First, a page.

Volunteer editors are split into teams each led by a volunteer team leader. I was assigned to a group called The Write Stuff which I find very fitting as writing has always been my passion! Kiva asks for a commitment of a minimum of 2 hours a week for at least 6 months, but I foresee being able to do this for a much longer period.

If you’re interested in making a loan, just click on the banner to the right.


More about flats

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What a strange language English is! Take the word flat, for example. In Britain, a flat is what we in North America would call an apartment. Flat can mean smooth and even, without bumps and indentations. It can be a musical note or a piece of stage scenery. We can be flat broke, lie flat on our backs, or turn someone down flat. Today is Fashion Friday, however, so once again we’re talking about shoes, ballet flats in particular. 

LogoThe ballet flat, a timeless, polished, and quietly chic style of footwear, was inspired by the dance slippers worn by ballerinas in France in the mid-18th century. It was French film actress, Brigitte Bardot, who would ultimately transform the ballet slipper into it’s present day form. Once trained as a ballet dancer, Bardot asked French footwear designer, Rose Repetto, to design a pair of flats for her that were as flexible as ballet slippers, but softer and more comfortable. Bardot wore the now-iconic style in her 1956 film, And God Created Woman. 

Fashion trends come and go, but the ballet flat has remained a wardrobe staple for women for nearly 70 years. Other famous fans of the tried-and-true style have included Audrey Hepburn, Rita Hayworth, Jacqueline Kennedy Onassis, Princess Diana, Michelle Obama, and Meghan Markle. 

As I mentioned in last week’s post, with spring comes lighter footwear including the ubiquitous ballet flat. Though these lightweight, flexible, and comfortable shoes are traditionally rounded at the toe, square-toed and pointy pairs can also be found. Apart from highly formal, black tie events, ballet flats are suited to almost any occasion from the office to a party. They are, of course, perfect as part of an everyday casual outfit. I would not, however, suggest wearing them when you plan to do a lot of walking as they don’t provide adequate support for that.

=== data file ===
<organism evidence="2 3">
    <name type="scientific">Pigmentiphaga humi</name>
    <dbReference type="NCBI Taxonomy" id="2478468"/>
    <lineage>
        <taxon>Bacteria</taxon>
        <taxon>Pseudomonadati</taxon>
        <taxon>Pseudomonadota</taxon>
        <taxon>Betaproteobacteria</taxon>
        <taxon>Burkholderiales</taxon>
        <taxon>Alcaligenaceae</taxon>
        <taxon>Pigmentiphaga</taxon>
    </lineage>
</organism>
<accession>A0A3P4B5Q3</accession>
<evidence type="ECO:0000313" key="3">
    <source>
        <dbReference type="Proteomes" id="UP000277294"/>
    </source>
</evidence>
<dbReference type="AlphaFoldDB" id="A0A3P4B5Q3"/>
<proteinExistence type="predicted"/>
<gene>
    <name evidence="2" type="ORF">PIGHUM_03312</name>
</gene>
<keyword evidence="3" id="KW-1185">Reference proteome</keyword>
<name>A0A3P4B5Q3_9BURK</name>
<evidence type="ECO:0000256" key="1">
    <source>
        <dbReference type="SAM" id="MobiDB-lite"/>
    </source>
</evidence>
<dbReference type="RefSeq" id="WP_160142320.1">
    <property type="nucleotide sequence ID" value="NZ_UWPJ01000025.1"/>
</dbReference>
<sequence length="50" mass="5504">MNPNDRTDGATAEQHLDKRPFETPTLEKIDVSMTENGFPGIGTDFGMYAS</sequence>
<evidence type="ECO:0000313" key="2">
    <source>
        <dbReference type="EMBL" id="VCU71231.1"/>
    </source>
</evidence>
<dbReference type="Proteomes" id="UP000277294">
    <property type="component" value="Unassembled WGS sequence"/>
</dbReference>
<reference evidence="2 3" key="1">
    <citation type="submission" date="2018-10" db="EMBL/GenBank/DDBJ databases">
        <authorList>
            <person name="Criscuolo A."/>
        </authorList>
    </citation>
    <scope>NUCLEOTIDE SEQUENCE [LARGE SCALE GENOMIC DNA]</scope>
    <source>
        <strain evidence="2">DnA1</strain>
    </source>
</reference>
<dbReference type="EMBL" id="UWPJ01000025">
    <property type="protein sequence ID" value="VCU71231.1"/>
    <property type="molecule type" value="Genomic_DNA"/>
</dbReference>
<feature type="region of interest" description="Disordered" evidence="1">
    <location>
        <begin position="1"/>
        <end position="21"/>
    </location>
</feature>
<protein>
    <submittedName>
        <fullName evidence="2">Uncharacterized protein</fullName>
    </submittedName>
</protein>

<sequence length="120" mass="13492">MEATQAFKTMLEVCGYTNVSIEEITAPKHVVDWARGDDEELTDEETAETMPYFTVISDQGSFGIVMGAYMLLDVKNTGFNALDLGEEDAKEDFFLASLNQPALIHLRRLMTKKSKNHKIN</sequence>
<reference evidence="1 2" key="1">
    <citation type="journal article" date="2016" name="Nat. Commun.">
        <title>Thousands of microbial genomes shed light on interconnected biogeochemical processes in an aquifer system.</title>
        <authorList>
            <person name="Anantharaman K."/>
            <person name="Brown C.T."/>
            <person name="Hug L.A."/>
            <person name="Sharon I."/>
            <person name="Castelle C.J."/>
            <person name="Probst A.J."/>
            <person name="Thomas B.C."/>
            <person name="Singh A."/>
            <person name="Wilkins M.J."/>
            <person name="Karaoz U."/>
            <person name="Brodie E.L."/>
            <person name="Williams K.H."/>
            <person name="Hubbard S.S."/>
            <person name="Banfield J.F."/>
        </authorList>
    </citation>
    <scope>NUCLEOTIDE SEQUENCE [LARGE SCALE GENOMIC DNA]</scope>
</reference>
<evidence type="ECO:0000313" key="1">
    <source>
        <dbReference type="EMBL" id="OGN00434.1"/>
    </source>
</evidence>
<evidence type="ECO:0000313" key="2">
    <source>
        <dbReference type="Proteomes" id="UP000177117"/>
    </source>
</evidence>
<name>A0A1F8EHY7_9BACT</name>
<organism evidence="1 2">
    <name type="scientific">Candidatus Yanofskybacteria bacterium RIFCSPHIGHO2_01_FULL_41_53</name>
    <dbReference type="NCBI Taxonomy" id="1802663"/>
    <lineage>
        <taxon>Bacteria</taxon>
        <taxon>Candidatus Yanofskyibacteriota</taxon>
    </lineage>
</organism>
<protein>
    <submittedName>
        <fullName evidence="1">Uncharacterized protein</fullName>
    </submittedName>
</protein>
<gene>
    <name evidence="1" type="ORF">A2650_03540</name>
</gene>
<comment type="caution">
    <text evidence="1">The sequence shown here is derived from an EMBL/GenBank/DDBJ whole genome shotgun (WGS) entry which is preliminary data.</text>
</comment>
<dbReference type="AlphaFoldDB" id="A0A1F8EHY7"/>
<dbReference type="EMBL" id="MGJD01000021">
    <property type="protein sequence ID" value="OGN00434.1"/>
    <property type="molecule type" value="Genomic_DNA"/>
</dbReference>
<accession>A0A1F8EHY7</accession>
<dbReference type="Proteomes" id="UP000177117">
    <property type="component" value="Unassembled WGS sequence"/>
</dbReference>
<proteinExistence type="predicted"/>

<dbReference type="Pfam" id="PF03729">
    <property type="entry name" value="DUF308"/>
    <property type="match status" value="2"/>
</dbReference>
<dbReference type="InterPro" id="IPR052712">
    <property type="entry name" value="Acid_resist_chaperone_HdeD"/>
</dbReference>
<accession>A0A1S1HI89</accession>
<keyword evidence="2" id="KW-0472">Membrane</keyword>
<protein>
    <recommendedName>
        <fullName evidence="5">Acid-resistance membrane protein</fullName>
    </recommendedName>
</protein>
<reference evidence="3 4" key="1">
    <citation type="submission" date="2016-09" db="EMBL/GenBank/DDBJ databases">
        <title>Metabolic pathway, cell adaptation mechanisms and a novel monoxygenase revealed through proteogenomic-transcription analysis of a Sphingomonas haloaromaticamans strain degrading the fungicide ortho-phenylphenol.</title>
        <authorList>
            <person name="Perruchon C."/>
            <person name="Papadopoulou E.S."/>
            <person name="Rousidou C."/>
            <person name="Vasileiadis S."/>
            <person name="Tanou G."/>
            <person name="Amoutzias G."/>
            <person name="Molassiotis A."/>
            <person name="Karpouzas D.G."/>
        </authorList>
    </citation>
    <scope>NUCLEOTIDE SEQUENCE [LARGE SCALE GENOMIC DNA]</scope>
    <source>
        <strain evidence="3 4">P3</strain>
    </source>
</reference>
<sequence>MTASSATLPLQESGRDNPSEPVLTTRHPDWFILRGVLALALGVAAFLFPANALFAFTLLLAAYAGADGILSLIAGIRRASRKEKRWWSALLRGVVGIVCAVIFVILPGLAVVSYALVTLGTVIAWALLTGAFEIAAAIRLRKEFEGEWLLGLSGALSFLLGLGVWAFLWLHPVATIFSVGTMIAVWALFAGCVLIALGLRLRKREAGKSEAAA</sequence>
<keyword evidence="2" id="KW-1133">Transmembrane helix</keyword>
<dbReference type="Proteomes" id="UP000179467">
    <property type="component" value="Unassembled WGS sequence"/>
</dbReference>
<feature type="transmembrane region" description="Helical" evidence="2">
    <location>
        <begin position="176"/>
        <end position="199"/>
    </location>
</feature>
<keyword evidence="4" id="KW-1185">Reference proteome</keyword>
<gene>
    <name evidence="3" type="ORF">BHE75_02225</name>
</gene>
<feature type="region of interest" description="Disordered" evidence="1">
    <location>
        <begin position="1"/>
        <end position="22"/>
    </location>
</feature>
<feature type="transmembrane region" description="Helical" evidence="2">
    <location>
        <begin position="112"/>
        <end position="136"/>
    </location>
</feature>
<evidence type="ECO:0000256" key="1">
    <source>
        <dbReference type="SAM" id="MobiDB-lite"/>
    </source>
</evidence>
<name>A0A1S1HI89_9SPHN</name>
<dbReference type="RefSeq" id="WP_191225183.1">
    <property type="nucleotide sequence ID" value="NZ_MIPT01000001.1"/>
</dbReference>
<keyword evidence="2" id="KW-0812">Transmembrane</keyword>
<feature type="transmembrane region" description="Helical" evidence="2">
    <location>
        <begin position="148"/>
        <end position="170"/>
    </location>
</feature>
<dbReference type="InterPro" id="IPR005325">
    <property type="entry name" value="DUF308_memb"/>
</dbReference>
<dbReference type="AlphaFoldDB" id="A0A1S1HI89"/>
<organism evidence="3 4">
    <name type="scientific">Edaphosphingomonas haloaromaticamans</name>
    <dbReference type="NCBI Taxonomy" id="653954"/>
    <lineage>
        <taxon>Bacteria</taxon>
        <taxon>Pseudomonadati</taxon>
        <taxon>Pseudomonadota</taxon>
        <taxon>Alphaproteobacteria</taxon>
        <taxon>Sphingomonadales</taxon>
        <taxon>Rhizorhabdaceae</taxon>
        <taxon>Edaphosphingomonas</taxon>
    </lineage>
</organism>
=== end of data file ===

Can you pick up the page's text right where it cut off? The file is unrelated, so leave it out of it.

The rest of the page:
And now for a few styling tips: 

  • Avoid tights and socks. Ballet flats look best over bare feet. 
  • Show some skin. Ballet flats look most flattering when your ankles or lower legs are showing. They look great with dresses, skirts (especially loose, flowy styles), and cropped pants. 
  • Simple ballet flats also look great with skinny jeans or leggings. 
  • If you want to create the illusion of longer legs, choose a simple nude pair. 


Wearing my blue suede shoes!

Why wear flats?

LogoWell known Christian speaker, author, and Bible teacher extraordinaire, Beth Moore, recently cut ties with the Southern Baptist Convention saying that she no longer feels at home in the denomination that once saved her life. Moore, who has long endured criticism in conservative evangelical circles because of their belief that only men should be allowed to preach, felt that she could no longer identify with or be part of what she saw as a toxic mix of misogyny, nationalism, and partisan politics in the denomination. That, however, is a topic for another day.

On the topic of fashion, I was absolutely incensed when I read that within the Southern Baptist Convention, Beth Moore was expected to show deference to male leaders by wearing flats instead of heels when she served alongside a man who was shorter than she was! What? What century are we living in? How insecure must a man be to feel that his manhood is threatened by a woman who is taller than he is?